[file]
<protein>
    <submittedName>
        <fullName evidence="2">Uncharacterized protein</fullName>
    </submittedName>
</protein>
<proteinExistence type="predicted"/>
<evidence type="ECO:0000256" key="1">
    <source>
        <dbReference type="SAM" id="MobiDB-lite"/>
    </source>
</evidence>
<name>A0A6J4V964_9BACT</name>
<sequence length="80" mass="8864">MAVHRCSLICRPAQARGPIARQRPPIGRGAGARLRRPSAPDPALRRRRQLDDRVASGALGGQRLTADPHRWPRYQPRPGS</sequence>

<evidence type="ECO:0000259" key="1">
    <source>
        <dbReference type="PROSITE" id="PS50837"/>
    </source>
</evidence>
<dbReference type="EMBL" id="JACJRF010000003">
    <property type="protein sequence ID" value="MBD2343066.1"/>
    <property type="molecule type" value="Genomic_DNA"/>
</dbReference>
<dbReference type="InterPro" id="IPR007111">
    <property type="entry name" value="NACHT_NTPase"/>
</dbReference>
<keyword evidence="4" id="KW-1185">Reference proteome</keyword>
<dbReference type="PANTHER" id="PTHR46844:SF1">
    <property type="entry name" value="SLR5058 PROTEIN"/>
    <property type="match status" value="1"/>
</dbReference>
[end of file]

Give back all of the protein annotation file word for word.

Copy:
<protein>
    <submittedName>
        <fullName evidence="2">Uncharacterized protein</fullName>
    </submittedName>
</protein>
<proteinExistence type="predicted"/>
<evidence type="ECO:0000256" key="1">
    <source>
        <dbReference type="SAM" id="MobiDB-lite"/>
    </source>
</evidence>
<name>A0A6J4V964_9BACT</name>
<sequence length="80" mass="8864">MAVHRCSLICRPAQARGPIARQRPPIGRGAGARLRRPSAPDPALRRRRQLDDRVASGALGGQRLTADPHRWPRYQPRPGS</sequence>

<evidence type="ECO:0000259" key="1">
    <source>
        <dbReference type="PROSITE" id="PS50837"/>
    </source>
</evidence>
<dbReference type="EMBL" id="JACJRF010000003">
    <property type="protein sequence ID" value="MBD2343066.1"/>
    <property type="molecule type" value="Genomic_DNA"/>
</dbReference>
<dbReference type="InterPro" id="IPR007111">
    <property type="entry name" value="NACHT_NTPase"/>
</dbReference>
<keyword evidence="4" id="KW-1185">Reference proteome</keyword>
<dbReference type="PANTHER" id="PTHR46844:SF1">
    <property type="entry name" value="SLR5058 PROTEIN"/>
    <property type="match status" value="1"/>
</dbReference>